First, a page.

Roadside Report 2010: Last Saturday I visited Bologna, one of the most interesting cities in Italy. It’s not the most famous, and it’s even far to be one of the most beautiful or culturally elevated here, but certain is one of the few where a stranger can feel to be at home. I’ve been never a “Bolognese” in my life, I’ve never been here for more than few hours but I can’t hide that this is my city too.
I came to Bologna to chase the Giro dell’Emilia and to eat tagliatelle and slices of prosciutto and to live a day out of normal working days routine face by face with riders and their raw work. On the San Luca climb nothing can be hidden!
Six years ago, when I first sent in a Giro dell’Emilia roadside to PEZ, I believe this event was barely known in North America. I wasn’t so sure it could be published, but PEZ is the right place to experiment and the story was there, just a few days before the Worlds in Verona. It was 2004.
Nowadays, PEZ is covering this ancient and spectacular race with a race day report (a perfect piece by Alastair by the way!), several PeloPics, and my Roadside Report. But I’m quite sure that, when other Pez journos will understand how beautiful and friendly is Bologna, it will be hard to be appointed for Emilia again!
The race departure was moved this year into Bologna’s downtown. It was quite a risk (traffic issues), but really it was a great opportunity. There’s nothing better than waiting on riders surrounded by monuments and distracted by Saturday morning life in a city. The weather was nice and temperature well over the normal for this time. When the big motor homes started to come it was half past ten in the morning, a beautiful morning. The Bolognesi were taken by surprise, but they were not really complaining about the mess in their city; most of them were barely realizing the event. So, while people move towards the Saturday’s market, or rove around looking into the boutiques, cyclists comes down from the cars and start to prepare for departure.
Under the arches (Bologna is the city of the arches), race issues and normal day routine mixes in an unique event. I have the opportunity to meet the Pez friend Diego Caccia – “Do not wait for me today, I’m tired. I had a very long season and I’m looking forward to vacation time”. “Next year I will ride again with Visconti, the Italian champion. He asked for me and it’s satisfactory to work hard for someone who understands that work.”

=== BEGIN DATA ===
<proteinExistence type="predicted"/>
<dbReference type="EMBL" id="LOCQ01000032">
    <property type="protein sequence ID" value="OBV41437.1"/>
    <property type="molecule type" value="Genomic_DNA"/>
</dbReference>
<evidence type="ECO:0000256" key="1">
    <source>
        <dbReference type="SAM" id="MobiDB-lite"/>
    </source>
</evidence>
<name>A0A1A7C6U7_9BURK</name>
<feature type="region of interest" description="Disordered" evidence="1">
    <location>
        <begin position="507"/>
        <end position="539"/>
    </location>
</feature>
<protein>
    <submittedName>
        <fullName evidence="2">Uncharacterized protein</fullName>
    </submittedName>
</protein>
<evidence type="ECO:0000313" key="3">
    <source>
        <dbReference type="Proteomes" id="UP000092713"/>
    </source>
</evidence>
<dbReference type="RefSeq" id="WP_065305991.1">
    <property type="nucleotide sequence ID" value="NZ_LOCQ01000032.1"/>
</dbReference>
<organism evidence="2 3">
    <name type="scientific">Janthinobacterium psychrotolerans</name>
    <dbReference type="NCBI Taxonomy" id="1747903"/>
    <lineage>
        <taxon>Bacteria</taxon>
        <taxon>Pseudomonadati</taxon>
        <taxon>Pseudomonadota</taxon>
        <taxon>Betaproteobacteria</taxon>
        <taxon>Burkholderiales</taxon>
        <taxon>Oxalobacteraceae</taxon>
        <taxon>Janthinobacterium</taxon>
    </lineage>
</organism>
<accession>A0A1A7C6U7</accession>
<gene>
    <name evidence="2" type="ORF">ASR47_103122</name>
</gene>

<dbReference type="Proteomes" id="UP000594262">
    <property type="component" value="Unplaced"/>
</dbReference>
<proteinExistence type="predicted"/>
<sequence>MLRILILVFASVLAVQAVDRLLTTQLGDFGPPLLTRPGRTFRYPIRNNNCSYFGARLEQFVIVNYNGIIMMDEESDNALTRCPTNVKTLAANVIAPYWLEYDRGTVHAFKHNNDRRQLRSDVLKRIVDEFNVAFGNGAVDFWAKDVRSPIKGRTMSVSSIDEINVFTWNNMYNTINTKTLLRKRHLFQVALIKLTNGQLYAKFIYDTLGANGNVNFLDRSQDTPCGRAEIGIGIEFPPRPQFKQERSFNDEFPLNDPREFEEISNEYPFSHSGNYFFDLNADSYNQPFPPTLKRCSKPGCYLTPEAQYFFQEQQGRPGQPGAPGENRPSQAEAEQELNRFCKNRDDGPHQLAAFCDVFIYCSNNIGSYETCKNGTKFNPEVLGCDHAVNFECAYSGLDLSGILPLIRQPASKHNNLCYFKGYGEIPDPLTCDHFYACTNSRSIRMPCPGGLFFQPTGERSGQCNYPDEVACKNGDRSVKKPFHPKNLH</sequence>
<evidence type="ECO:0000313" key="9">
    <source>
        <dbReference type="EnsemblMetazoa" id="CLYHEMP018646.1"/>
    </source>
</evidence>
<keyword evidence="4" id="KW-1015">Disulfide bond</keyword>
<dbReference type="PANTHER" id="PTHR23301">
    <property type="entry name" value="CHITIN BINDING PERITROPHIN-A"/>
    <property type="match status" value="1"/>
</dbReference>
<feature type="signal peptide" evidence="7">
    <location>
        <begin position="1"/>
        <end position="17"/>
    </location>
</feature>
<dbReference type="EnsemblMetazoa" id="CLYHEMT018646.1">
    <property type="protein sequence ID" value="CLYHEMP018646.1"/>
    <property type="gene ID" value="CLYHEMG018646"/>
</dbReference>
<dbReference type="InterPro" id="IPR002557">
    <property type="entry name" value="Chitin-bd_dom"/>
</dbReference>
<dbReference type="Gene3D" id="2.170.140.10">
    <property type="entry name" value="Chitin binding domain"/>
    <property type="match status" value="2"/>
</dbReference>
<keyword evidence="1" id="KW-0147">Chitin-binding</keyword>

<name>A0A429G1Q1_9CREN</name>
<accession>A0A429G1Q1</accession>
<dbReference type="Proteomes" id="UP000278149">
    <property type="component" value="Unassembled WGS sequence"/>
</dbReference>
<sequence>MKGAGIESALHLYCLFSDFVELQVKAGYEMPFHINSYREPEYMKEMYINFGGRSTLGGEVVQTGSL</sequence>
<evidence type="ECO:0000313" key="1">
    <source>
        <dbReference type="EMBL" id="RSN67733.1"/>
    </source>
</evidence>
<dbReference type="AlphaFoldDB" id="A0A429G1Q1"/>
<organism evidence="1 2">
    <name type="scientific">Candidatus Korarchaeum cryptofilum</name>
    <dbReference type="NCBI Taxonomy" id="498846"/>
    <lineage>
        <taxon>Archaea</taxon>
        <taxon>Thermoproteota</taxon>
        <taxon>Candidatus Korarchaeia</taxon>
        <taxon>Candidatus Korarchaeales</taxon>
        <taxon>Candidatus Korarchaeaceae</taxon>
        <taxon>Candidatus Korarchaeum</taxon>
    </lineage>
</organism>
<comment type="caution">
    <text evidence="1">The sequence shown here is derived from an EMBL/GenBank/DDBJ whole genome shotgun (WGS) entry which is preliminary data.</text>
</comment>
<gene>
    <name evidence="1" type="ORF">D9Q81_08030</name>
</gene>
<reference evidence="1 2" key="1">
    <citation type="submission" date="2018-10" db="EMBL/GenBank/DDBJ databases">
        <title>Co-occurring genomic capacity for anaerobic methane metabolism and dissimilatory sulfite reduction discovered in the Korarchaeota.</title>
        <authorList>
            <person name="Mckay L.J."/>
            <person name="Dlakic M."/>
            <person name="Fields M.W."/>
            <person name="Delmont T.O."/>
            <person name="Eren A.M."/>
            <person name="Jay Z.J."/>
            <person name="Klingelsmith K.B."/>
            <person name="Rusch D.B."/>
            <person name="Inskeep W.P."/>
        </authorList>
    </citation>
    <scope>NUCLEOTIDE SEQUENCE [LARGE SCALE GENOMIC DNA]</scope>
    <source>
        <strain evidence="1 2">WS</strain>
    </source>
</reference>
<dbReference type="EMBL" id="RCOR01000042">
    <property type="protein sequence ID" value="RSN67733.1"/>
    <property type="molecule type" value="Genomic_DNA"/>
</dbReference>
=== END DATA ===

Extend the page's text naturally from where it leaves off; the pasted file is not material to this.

Fine, it’s time to leave. The race is moving to the south to circle the city, where they will do a couple of climbs and be back on the other side, ready to climb five times the San Luca. The final circuit is exciting and a crowd of tifosi every year step under the ancient arches, with any weather to enjoy last hour of the race. Most of the people stop to the Orfanelle, a terrible double switchback with slopes well over 15% (my Audi was suffering with second gear today).
The Giro dell’Emilia organization is so kind to offer a wide taste of local food to every single people being part of the race. Journalists included. My passion are the tagliatelle with ragщ (do you know tagliatelle Bolognese?) and raw prosciutto over everything else. The party takes place in a garden close to the Sanctuary named to the Madonna di San Luca. Usually the priest takes part to the lunch but not this time. When you eat well time flies and the race is already coming back to Bologna.
I come down to the bottom covering the 2 kilometres with the idea to climb back again (the car is parked on the top!) to witness the finish. Luckily this race is not covered by a hundred different press agencies and you’ve not to kill someone to reach the finish line (as it happens for most of the big cycling races). Bolognesi are already prepared for the riders.
First line champions are a big attraction but, believe me, the lasts reserve the most hidden and cruel show of the day. It seems to be part of an old circus, more close to the gladiators’ sacrifice than to a modern cycling race. No one of the lasts is looking ahead to the top. They turn the look back, they watch the wheel ahead, they try to forget to be on a bike and imagine all above surrounded by screaming crowd hungry of their sufferance.
Everything has to finish. The race was over at 4:30 pm local time, when Gesink cried on the finish line in the second year in a row. Nobody did it before since the finish was moved on this climb in the 1998: he can be called “Signor San Luca” now.
But the end of my story is dedicated to Scarponi. He was third but is one of the nicest riders in the bunch. Never nervous, always fine with everybody. While I was descending with the car he was doing the same by bike. The road was blocked by the big arch of the last kilometre in way to be dismantled. No problem, no any kind of complain by him. He started to make pictures with tifosi and to answer their questions. The end of a great race. The end of a special day.
See you next week for Il Lombardia!